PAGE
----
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entrepreneurs worldwide by 2020. just this week, walmart announced that it will use its purchasing power to support women entrepreneurs by doubling the amount of goods it will buy from women-owned businesses globally to $20 billion by 2016. [applause] in an addition, wal-mart will invest $100 million to help women develop their job skills, including women who work on their farms and factories overseas that are walmart suppliers. now, these programs are just the start of the type of permanent shift we need to see in how businesses worldwide invest in women. now, i do not underestimate the difficulty of measuring in what i call the participation age. legal changes require political will.
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cultural and behavioral changes require social well. all of this requires leadership by governments, civil society, and the private sector. and even when countries pursue an aggressive structural reforms to get more women into their economy and enhance their productivity, they do not always produce the results that we would like to see. so we have to stay with this. persistence is part of our long- term plan. and while economic orders may be hard to change, and policy strategies -- no matter how good, can only get us so far, we all have to make a choice, not simply to remove barriers but to really fill this field with an active investment and involvement from all of us. those of you who are here today are leaders from across the >> aye. >> region, and it is your choice to come here, it is your choice to focus on women and the economy that will send a message rippling across >> aye.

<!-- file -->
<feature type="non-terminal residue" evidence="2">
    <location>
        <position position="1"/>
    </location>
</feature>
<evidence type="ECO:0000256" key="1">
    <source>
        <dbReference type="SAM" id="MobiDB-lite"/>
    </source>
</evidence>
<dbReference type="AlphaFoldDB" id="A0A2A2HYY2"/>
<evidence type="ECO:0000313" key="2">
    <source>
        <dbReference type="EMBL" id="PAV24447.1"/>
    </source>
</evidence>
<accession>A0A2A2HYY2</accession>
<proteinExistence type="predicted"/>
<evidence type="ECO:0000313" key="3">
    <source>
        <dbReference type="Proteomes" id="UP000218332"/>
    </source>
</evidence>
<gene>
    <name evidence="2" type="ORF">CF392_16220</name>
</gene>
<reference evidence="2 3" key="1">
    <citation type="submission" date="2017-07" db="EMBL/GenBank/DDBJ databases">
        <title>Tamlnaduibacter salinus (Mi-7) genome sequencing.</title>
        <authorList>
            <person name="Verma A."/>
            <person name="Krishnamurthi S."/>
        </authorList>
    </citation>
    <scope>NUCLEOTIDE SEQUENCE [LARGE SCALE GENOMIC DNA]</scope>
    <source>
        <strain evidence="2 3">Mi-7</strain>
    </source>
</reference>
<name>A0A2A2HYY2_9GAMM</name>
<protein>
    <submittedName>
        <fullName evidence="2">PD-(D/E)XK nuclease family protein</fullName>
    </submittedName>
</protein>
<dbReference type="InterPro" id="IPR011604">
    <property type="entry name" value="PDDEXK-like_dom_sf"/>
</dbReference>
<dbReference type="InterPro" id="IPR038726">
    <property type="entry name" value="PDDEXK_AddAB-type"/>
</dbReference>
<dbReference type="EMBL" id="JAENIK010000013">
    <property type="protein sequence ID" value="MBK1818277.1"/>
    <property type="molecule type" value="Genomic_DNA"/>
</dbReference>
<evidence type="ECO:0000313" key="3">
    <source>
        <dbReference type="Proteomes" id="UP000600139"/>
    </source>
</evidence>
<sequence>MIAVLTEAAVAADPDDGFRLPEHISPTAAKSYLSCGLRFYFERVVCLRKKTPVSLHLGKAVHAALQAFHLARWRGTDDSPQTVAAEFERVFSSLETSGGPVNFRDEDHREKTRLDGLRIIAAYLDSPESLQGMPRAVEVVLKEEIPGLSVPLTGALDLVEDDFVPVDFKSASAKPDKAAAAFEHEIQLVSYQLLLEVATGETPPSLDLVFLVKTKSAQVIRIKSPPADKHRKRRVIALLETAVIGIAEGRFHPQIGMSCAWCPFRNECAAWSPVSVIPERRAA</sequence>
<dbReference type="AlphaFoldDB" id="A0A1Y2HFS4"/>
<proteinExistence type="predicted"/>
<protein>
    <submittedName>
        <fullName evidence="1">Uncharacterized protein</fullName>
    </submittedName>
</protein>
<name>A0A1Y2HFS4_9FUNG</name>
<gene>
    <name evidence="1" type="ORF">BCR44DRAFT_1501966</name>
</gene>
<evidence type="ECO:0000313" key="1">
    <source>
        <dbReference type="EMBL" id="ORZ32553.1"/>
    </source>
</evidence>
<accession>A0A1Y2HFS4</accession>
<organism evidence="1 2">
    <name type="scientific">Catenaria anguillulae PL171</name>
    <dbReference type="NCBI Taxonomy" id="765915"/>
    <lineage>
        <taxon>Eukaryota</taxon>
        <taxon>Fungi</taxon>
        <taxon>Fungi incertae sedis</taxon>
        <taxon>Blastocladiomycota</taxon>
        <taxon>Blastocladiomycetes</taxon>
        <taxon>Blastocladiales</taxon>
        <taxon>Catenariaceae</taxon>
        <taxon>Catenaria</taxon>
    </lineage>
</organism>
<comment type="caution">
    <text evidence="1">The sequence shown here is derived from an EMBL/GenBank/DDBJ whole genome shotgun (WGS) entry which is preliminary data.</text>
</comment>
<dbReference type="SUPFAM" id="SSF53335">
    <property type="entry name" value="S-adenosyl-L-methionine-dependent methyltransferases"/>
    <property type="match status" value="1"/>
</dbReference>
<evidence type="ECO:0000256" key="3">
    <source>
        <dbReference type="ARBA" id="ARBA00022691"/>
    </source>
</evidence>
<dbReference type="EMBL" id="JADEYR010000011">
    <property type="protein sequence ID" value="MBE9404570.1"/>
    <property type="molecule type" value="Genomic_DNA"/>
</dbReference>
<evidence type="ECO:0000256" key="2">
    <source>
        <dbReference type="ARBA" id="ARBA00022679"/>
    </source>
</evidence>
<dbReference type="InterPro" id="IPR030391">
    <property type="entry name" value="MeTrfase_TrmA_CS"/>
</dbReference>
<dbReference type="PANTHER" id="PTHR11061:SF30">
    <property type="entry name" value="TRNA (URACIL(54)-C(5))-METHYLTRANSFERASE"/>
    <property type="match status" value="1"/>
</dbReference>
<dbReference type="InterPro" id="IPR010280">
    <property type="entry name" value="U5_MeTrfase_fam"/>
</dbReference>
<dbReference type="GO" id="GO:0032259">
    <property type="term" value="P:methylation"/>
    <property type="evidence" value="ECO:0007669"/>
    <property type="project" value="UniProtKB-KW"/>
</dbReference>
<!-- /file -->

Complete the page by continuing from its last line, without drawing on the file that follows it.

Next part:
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>> -- rippling across apec. the callous decision that will be taken by leaders and citizens to encourage young girls to stay in school, to acquire skills, to talk to that banker, to understand what it means to give a loan to a woman who will work her heart out to produce a result for herself and her children. and when we do that, we're going to really make a big difference in helping to elevate the age of participation for women. and there are many other areas we have to be attended to. our medical research dollars need to be sure that we are equally investing in when men as men. our tax systems have to ensure that we do not either deliberately or inadvertently discriminate against women. and women should be given the same opportunities to be
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productive and contributing members of society. but big and bold ideas, i think are called for in our world today, because a lot of what we are doing is not in achieving the outcomes that we are seeking. there is a stimulative and rebel affect that kicks in when women have greater access to jobs and the economic fortunes of their families, their communities, and their countries. many people say that there are all kinds of benefits that will flow from this, but i want to be somewhat modest in our goals. yes, i do think it will produce more food and more educational opportunity and more financial stability for more families around the world, and that will have a dividend across the full spectrum of society. but our declaration will be meaningless if we do not put our will and effort behind it. i think this summit just might